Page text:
Starz Loses $1.4 Million of 'U.N.C.L.E.' Legal Victory
Lindsay Dunlap was ordered to pay punitive damages to a DVD distributor after selling rights to a TV show she didn't own. An appeals court reverses.
Lindsay Dunlap, the woman who three years ago was found to have tricked Starz' Anchor Bay Entertainment into putting up $625,000 for exclusive licensing rights to master recordings of the classic TV series, Man From U.N.C.L.E., has gotten some appellate relief. She might even be able to stay in her Malibu home.
As we previously reported, Dunlap made a deal with the the DVD distribution company then known as Anchor Bay in 2005, and all was OK until Warner Bros. came forward with news that rights to the 1960s TV show about international espionage didn't actually belong to Dunlap.
Thereafter, Anchor Bay sued, and after a trial in 2010, a jury awarded the plaintiff nearly $1.5 million in compensatory damages for "out of pocket expenses" and "lost profits," and an additional $1.4 million in punitive damages. For three years, Starz has been going after that money and even eyeing a Malibu property that Dunlap purported to "quitclaim" to a family trust run by her ex-husband.
On Monday, a California appeals court denied Dunlap's attempt to challenge the verdict on grounds that it happened in the wrong forum and as a result of improper jury instructions, but Dunlap was successful in overturning the punitive damages awarded.
Dunlap made the appeal over the part of her contract that said that disputes would be handled in New York, not California. During the case, Anchor Bay said that the forum selection clause was inserted accidentally, and a judge agreed that it shouldn't be an issue because the parties had no "reasonable contacts" with New York.
"The evidence in the record supports the court‘s conclusion that New York was an unreasonable forum, and none of the arguments made by Dunlap below or before this court undermine that conclusion," writes California justice Fred Woods.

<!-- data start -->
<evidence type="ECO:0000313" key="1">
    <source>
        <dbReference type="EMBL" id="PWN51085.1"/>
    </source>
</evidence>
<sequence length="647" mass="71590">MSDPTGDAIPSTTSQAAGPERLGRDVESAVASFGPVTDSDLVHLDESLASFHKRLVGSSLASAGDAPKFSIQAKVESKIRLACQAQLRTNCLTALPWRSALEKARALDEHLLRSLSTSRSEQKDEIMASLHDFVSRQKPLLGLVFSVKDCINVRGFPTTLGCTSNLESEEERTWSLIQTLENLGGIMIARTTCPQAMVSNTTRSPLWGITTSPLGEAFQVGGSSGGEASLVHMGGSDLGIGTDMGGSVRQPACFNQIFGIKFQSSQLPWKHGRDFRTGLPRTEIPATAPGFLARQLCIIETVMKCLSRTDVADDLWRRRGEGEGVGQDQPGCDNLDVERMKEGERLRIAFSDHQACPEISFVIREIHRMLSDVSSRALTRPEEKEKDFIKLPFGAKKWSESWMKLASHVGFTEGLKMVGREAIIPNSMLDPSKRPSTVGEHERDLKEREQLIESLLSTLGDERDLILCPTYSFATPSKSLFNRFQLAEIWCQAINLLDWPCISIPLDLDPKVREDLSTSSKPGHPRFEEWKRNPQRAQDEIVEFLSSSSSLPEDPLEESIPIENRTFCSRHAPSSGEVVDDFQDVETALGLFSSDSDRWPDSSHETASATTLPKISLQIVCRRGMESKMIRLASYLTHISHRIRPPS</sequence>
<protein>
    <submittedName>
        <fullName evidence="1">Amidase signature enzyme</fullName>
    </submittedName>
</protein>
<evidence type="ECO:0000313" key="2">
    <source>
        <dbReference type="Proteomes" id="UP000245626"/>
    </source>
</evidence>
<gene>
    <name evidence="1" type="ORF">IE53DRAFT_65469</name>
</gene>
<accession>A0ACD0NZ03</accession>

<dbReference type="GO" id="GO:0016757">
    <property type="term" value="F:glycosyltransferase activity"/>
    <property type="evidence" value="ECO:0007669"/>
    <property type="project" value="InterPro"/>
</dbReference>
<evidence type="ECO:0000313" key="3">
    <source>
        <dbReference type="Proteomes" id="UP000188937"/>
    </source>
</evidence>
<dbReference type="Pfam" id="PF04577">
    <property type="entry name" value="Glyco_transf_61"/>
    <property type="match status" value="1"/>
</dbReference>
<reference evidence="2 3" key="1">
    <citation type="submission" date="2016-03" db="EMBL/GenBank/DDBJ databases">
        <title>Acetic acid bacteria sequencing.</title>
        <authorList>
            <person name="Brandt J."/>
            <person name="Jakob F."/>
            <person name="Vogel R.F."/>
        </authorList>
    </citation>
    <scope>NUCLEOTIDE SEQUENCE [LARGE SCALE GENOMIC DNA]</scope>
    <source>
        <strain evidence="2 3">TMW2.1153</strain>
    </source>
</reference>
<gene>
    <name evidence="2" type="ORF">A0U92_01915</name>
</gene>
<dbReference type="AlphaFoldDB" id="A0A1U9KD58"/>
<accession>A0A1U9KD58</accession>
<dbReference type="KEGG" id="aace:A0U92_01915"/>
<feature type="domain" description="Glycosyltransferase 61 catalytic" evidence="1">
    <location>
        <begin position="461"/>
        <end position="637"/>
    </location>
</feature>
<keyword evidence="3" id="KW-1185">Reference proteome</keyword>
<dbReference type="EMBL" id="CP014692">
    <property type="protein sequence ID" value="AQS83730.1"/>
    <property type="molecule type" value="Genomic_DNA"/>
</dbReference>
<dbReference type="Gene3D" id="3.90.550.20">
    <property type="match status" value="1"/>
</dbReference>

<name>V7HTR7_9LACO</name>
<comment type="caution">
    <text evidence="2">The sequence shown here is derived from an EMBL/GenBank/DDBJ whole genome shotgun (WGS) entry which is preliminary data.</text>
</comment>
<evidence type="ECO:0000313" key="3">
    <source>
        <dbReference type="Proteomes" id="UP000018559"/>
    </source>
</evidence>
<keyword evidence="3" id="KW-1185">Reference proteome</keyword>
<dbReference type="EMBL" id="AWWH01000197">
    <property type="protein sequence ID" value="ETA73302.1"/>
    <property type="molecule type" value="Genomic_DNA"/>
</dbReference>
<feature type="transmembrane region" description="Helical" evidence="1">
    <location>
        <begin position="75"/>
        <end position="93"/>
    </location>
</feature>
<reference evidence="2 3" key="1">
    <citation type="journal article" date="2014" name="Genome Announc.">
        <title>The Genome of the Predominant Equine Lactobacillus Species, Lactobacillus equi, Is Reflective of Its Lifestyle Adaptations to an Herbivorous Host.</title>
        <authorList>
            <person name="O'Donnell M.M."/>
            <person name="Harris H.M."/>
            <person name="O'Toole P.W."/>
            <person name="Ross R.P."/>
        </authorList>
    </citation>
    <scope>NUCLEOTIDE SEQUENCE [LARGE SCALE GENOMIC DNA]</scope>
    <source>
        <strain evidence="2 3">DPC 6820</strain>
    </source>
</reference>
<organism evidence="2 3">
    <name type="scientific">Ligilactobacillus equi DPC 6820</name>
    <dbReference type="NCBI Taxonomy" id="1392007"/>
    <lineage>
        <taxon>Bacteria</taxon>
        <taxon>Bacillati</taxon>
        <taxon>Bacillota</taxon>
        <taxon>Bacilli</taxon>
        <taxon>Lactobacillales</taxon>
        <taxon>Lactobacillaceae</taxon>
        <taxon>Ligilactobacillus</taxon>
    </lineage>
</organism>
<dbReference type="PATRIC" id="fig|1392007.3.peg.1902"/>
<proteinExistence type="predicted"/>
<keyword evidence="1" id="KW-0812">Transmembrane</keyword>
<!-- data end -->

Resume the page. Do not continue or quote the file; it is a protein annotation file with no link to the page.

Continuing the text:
The justice also waives away Dunlap's objections over jury instructions, finding that any errors in the questions put to the jury were jointly prepared by the parties or otherwise harmless.
But Dunlap got a victory that will save her $1.4 million anyway because the appeals court concludes that the evidence didn't support an award of punitive damages.
Dunlap argued that Starz had to offer evidence of her financial condition so that punitive damages could be determined, and while the plaintiff pointed to evidence she purchased the $3 million Malibu home and another in Pacific Palisades for $1 million, plus drove a Jaguar and hung out with Steven Spielberg and James Cameron, Justice Woods says "the evidence was superficial and of limited relevance to the punitive damage determination."
The evidence was presented in the context of proving that a company that Dunlap had run was an alter ego -- that it was used as a personal bank account -- not on her ability to pay a punitive damages award. "It has minimal probative value to the issue of Dunlap‘s overall financial condition," says the ruling (which can be read in full here).
So the appeals court reverses the punitive damages and says a retrial here is not warranted.
E-mail: firstname.lastname@example.org; Twitter: @eriqgardner
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